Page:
An investigation of post-translational modification of human papillomavirus E4 and the role of modified E4 proteins during the virus life cycle

Pugh, Alice Georgia (2010). An investigation of post-translational modification of human papillomavirus E4 and the role of modified E4 proteins during the virus life cycle. University of Birmingham. Ph.D.


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Infection with human papillomaviruses (HPV) is the etiological basis for cervical cancer. The HPV E1^E4 protein is proposed to be a major regulator of the HPV life cycle and the multiple and diverse activities associated with E1^E4 suggest that it is a multi-functional protein. This thesis has sought to address the hypothesis that phosphorylation and proteolysis contribute towards the pleiotrophic functions of the E1^E4 protein, and has investigated the functional significance of these E1^E4 post-translational modifications during the HPV life cycle. This study has uncovered the novel finding that the E1^E4 protein of HPV type 18 (HPV18) exists as a phospho-protein within cells and is a substrate for multiple cellular kinases in vitro. The phospho-acceptor residue for cyclin-dependent kinases (CDK) 1 and 2 has been identified as threonine 23, whilst serine 58 is phosphorylated by protein kinase A (PKA). Furthermore, a cyclin binding motif (\(^{43}\)RRL\(^{45}\)) within the HPV18 E1^E4 protein is required for association with active CDK complexes and this association may influence CDK activity since the activity of CDK2-cyclin A was shown to be reduced in the presence of HPV18 E1^E4. This thesis has revealed that HPV18 E1^E4 is a target for N-terminal proteolysis, and this post-translational modification occurs during the HPV18 replication cycle. Key elements necessary for proteolysis have been mapped to a conserved leucine-rich sequence (LLXLL) present at the N-terminus of the HPV18 E1^E4 protein. Since E1^E4 expression is required for HPV18 genome amplification, N-terminally truncated E4 species may contribute towards its role in the replication cycle. To examine this hypothesis, mutations that attenuate E1^E4 proteolysis were introduced into HPV18 genomes and transfected into human foreskin keratinocytes (HFK). Mutation of the leucine-rich motif prevented efficient proteolysis of the E1^E4 protein during the HPV life cycle and resulted in reduced viral genome amplification within differentiating HFKs suggesting that efficient E1^E4 proteolysis may be required for this E4 function.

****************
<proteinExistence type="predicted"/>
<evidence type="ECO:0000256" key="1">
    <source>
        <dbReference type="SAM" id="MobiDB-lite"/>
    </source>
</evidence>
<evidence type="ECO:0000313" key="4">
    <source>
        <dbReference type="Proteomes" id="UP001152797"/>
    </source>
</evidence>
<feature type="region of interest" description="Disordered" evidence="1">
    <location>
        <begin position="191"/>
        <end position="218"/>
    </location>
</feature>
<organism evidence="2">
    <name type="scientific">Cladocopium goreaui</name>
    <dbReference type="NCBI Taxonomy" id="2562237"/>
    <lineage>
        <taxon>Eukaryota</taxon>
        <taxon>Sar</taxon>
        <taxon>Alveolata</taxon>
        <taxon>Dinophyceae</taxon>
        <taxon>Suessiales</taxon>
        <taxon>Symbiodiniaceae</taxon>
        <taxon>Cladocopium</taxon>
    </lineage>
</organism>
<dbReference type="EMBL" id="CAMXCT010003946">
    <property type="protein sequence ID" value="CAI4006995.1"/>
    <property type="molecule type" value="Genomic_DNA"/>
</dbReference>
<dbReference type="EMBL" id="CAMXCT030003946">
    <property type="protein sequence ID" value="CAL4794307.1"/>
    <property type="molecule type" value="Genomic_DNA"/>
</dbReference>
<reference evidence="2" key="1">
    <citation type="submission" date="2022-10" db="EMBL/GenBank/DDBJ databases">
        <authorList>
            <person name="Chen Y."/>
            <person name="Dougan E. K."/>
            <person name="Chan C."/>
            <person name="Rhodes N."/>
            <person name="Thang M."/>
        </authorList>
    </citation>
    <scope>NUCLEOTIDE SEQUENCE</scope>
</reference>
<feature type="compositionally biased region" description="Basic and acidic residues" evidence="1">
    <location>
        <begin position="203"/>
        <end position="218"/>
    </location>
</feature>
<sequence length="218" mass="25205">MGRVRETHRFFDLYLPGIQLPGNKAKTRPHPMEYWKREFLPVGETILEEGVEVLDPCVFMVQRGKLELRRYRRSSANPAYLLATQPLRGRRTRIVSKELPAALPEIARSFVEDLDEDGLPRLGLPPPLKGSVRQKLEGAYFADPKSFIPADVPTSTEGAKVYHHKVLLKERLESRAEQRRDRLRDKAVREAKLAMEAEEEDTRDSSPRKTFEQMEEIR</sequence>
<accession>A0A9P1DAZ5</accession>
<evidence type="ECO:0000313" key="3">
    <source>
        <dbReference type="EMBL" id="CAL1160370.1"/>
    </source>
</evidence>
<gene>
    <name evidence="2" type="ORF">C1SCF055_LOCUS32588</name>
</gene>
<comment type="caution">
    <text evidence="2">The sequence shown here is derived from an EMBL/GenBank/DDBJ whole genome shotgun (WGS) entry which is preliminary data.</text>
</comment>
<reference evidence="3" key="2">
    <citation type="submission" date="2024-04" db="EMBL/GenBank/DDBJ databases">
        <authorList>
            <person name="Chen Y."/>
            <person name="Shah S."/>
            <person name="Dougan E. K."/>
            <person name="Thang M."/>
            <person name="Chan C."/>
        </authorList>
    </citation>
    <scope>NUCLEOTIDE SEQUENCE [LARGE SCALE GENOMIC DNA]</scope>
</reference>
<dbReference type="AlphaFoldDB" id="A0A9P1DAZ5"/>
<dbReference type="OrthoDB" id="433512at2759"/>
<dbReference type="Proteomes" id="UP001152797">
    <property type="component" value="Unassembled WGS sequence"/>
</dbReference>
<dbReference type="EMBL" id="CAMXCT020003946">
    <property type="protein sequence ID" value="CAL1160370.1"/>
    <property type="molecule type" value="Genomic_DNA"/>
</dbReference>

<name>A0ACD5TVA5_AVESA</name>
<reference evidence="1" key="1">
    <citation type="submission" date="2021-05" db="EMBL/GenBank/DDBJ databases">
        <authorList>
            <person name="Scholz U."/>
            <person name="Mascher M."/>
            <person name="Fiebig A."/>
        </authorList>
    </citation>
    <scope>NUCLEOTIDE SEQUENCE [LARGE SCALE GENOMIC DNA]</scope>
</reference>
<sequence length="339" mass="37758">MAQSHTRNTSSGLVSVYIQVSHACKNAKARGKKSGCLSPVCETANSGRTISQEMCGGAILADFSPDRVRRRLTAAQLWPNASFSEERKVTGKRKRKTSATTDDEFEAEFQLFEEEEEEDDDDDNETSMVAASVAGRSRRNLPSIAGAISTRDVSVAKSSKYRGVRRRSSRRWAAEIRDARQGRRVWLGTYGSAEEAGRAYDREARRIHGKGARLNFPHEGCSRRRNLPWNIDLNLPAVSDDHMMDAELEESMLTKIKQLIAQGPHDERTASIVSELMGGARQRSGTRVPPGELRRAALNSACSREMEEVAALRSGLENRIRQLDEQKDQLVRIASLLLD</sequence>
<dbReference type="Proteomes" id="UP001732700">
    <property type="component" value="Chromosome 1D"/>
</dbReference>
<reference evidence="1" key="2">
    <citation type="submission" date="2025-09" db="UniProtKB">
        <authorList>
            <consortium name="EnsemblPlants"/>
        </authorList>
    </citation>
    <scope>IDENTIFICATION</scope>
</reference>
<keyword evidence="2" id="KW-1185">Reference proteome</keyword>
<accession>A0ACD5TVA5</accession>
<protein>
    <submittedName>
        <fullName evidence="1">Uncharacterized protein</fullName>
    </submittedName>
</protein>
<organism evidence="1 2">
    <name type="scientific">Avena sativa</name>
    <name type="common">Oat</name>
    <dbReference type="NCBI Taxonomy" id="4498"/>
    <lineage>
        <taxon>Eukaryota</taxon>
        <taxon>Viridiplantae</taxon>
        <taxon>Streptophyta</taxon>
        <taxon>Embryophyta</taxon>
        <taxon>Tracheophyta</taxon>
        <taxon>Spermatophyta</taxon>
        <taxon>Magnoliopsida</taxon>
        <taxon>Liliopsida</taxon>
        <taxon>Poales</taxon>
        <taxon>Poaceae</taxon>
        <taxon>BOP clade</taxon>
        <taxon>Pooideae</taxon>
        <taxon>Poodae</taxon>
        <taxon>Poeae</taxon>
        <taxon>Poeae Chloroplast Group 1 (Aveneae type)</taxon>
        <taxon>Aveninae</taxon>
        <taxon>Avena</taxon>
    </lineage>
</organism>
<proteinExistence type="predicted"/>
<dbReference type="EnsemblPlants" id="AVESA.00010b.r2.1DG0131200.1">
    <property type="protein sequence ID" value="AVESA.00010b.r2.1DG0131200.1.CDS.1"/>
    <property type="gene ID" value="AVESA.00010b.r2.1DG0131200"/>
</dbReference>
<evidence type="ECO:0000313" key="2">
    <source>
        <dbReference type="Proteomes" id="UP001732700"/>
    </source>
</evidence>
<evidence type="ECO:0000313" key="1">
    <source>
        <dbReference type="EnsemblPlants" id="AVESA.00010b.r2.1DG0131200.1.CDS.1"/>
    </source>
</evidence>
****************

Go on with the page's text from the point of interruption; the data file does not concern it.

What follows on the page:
Type of Work: Thesis (Doctorates > Ph.D.)
Award Type: Doctorates > Ph.D.
College/Faculty: Colleges (2008 onwards) > College of Medical & Dental Sciences
School or Department: Institute of Cancer Studies
Funders: Cancer Research UK
Subjects: R Medicine > R Medicine (General)
R Medicine > RC Internal medicine > RC0254 Neoplasms. Tumors. Oncology (including Cancer)


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